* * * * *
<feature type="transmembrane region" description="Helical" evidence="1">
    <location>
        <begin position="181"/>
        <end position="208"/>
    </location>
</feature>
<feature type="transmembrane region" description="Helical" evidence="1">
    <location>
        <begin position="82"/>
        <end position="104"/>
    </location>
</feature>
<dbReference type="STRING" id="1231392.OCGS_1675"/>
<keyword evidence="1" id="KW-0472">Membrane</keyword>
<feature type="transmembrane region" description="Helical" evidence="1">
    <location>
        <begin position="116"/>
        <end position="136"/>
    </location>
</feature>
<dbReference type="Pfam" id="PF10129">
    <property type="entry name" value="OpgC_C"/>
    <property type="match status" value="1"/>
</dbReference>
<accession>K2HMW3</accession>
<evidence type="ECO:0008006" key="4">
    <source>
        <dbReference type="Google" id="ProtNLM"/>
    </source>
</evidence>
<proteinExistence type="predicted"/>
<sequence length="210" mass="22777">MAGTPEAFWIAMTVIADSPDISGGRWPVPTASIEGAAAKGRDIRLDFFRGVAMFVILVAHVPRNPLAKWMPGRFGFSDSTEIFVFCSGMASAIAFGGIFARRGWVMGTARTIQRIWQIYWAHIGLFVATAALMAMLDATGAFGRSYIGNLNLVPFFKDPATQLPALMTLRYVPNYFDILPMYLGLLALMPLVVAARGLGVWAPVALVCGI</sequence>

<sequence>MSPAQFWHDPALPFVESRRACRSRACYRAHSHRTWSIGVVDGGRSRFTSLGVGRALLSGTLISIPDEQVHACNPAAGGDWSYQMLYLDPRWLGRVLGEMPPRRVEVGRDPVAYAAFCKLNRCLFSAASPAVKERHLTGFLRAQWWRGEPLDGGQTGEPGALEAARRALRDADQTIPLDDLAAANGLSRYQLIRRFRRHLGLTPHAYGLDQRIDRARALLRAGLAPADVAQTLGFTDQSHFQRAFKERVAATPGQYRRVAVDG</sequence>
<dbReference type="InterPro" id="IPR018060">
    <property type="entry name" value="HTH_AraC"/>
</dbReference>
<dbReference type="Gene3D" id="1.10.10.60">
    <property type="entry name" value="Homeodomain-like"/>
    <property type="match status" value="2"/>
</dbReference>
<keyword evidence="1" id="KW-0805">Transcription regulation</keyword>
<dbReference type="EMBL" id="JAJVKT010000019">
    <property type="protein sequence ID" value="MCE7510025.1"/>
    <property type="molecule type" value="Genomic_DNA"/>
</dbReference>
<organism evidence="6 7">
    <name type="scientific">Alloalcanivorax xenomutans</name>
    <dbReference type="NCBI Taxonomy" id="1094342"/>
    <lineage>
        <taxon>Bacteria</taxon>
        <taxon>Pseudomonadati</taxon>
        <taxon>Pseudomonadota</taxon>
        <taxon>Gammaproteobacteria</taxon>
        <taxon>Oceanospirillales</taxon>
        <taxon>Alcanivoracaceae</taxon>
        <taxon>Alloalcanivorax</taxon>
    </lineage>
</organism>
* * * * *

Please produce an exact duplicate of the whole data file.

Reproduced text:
<feature type="transmembrane region" description="Helical" evidence="1">
    <location>
        <begin position="181"/>
        <end position="208"/>
    </location>
</feature>
<feature type="transmembrane region" description="Helical" evidence="1">
    <location>
        <begin position="82"/>
        <end position="104"/>
    </location>
</feature>
<dbReference type="STRING" id="1231392.OCGS_1675"/>
<keyword evidence="1" id="KW-0472">Membrane</keyword>
<feature type="transmembrane region" description="Helical" evidence="1">
    <location>
        <begin position="116"/>
        <end position="136"/>
    </location>
</feature>
<dbReference type="Pfam" id="PF10129">
    <property type="entry name" value="OpgC_C"/>
    <property type="match status" value="1"/>
</dbReference>
<accession>K2HMW3</accession>
<evidence type="ECO:0008006" key="4">
    <source>
        <dbReference type="Google" id="ProtNLM"/>
    </source>
</evidence>
<proteinExistence type="predicted"/>
<sequence length="210" mass="22777">MAGTPEAFWIAMTVIADSPDISGGRWPVPTASIEGAAAKGRDIRLDFFRGVAMFVILVAHVPRNPLAKWMPGRFGFSDSTEIFVFCSGMASAIAFGGIFARRGWVMGTARTIQRIWQIYWAHIGLFVATAALMAMLDATGAFGRSYIGNLNLVPFFKDPATQLPALMTLRYVPNYFDILPMYLGLLALMPLVVAARGLGVWAPVALVCGI</sequence>

<sequence>MSPAQFWHDPALPFVESRRACRSRACYRAHSHRTWSIGVVDGGRSRFTSLGVGRALLSGTLISIPDEQVHACNPAAGGDWSYQMLYLDPRWLGRVLGEMPPRRVEVGRDPVAYAAFCKLNRCLFSAASPAVKERHLTGFLRAQWWRGEPLDGGQTGEPGALEAARRALRDADQTIPLDDLAAANGLSRYQLIRRFRRHLGLTPHAYGLDQRIDRARALLRAGLAPADVAQTLGFTDQSHFQRAFKERVAATPGQYRRVAVDG</sequence>
<dbReference type="InterPro" id="IPR018060">
    <property type="entry name" value="HTH_AraC"/>
</dbReference>
<dbReference type="Gene3D" id="1.10.10.60">
    <property type="entry name" value="Homeodomain-like"/>
    <property type="match status" value="2"/>
</dbReference>
<keyword evidence="1" id="KW-0805">Transcription regulation</keyword>
<dbReference type="EMBL" id="JAJVKT010000019">
    <property type="protein sequence ID" value="MCE7510025.1"/>
    <property type="molecule type" value="Genomic_DNA"/>
</dbReference>
<organism evidence="6 7">
    <name type="scientific">Alloalcanivorax xenomutans</name>
    <dbReference type="NCBI Taxonomy" id="1094342"/>
    <lineage>
        <taxon>Bacteria</taxon>
        <taxon>Pseudomonadati</taxon>
        <taxon>Pseudomonadota</taxon>
        <taxon>Gammaproteobacteria</taxon>
        <taxon>Oceanospirillales</taxon>
        <taxon>Alcanivoracaceae</taxon>
        <taxon>Alloalcanivorax</taxon>
    </lineage>
</organism>